Tuesday, January 27, 2009

Making Snowmen - the construction part

Just to recap quickly how the snowfolk came to be….

Last Fall when I was at Shelburne, I saw some cute snowmen in Jule Marie Smith’s booth. Shortly thereafter I noticed that she was selling a pattern to make them. I bought a starter kit and was hooking on my first snowman within 48 hours. A few weeks later I was posting my first completed snowmen here on the blog, and the questions started coming….everyone wanted to know how they were made and where they might be able to get the pattern.

So I contacted Jule Marie Smith…and since she no longer had the pattern available, she gave me permission to share it with you. The following instructions are a combination of Julie’s basic instructions and my own (I’ve looked high and low for my original instructions…to no avail). I’ve made quite a few changes from the original directions, based on my own preferences and ideas….and I encourage you to modify them however you see fit and make your own original snow folks. Of course, it goes without saying that I am providing these instructions for your personal use only.

For Part One – Hooking the Snowmen, click here.

Once you’ve hooked the snowmen fronts, press them using your regular method. (I use a warm, wet tea towel and a hot Elna press or iron). Let dry. Then it’s time to begin with the construction…

1. Zig-zag around each snow body. Sew as close as you can to your outer row of hooked loops. I recommend using the stretch zig-zag stitch (marked by a dotted line)…since it’s made up of more stitches, it will better hold your backing together when the excess is cut off.

2. Trim away excess backing

3. Fold back remaining backing and baste into place. You will need to cut the backing at each of the indents – but wait and cut each only as you come up to it when sewing (otherwise your backing can start to unravel).

4. Needle-felt carrots for the noses. Take a 4’ square of wool roving and start rolling in at one corner, needle felting it together with every turn. Once the pointy sausage is completely felted (it may need some extra poking), cut it in half to make two noses. [Optional: if you’re unfamiliar with needle felting or do not have the tools, you could probably sew little noses out of scraps of wool fabric.]

5. Make the face. Attach the nose, just below the middle of the face, using needle felting. Sew on beads or buttons for the mouth, taking care to not sew it too low on the face (or it will be covered up by the scarf) – I try to leave 2 rows of loops below the mouth. Sew beads or buttons for the eyes. If you’re using round beads, you might want to consider cutting the corner(s) off of the adjoining loop(s), so that they nestle into place. You need not worry too much about perfect spacing and keeping everything even – this will give more personality to your snowman.

6. Cut out the back, using felted wool in a coordinating natural colour. If wool has a “right side”, place it face down. Then lay hooked piece on top, face up. Cut around shapes – even with the folded edge of the linen. To help cut you way out of the indents, gently fold back the previously cut section.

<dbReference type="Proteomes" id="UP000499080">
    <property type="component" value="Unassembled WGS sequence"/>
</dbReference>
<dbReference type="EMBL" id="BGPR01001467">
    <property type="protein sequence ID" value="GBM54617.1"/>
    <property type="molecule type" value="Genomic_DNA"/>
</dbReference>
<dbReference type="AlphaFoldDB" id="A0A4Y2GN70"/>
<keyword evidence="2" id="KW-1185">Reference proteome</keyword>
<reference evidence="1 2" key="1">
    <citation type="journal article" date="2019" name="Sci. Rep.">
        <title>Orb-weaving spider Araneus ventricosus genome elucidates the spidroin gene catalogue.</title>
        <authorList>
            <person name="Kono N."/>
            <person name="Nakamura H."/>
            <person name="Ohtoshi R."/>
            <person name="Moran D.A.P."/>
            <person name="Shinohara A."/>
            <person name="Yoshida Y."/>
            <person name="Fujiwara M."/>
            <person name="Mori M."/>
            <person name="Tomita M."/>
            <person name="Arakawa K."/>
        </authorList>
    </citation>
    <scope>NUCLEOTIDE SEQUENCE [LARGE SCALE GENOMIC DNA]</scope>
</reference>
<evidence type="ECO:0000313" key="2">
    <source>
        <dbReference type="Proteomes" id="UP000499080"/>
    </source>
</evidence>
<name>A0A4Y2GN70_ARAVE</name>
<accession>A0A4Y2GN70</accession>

Tip: If you top and tail your pieces (i.e. alternate between heads up and heads down), you will greatly reduce fabric waste.

7. Attach the back. Pin pieces together. Using thread doubled, sew sides together using blanket stitch. **DO NOT SEW THE BOTTOM SHUT** To help keep stitches even, sew in between each loop, and pull tightly after each stitch.

Tip: I always find that this type of sewing takes its toll on my hands. One thing that helps a lot is wearing a band-aid on the middle section of my ring finger….since this is where the thread pulls tightly (and eventually feels like it’s cutting me – if I’m not wearing a band-aid).

8. Stuff with filling. You might need to use a piece of dowel or thin ruler to help push the filling through the neck, into the head.

9. Prepare the base. Cut an oval out of thin cardboard, and trim until it fits into the opening at the base of the snowman. Cut a larger oval (1/4 to 1/2" on all sides) out of felted wool. Set aside cardboard.

10. Sew the base. Begin by attaching the wool to the front half (hooked portion) of the snowman, using double thread and sewing with blanket stitch. When you are half-way around, place a weight on top of the filling (I used 20 pennies in each of my folk, to help keep them upright) and then insert the piece of cardboard. Double-check to make sure that the wool oval is the right size. Trim away any excess wool, so that it fits. Sew the two pieces of wool together, using blanket stitch and aligning the cut edges (you might need to push down the cardboard a little to make it easier).

Tip: After all of this handling, you should check that the carrot nose is still secure. Needle felt as necessary, to reattach it.

11. Attach arms. Poke holes in the sides of the hooking, using a proddy tool or hook with a wide shank. Insert twig arms into holes. [I do not secure these arms in any way – they stay in place, with the help of the stuffing and the backing…yet they are easily removed for storage and/ or easily replaced when they dry out and break.]

12. Play dress-up! Add scarves, hats, shawls, purses, brooms, flowers, baskets….and play around until you’re happy with the result.

13. Take lots of photos and admire you handwork…but whatever you do, don’t show them to very many people – unless you want to be making a lot more! ;-)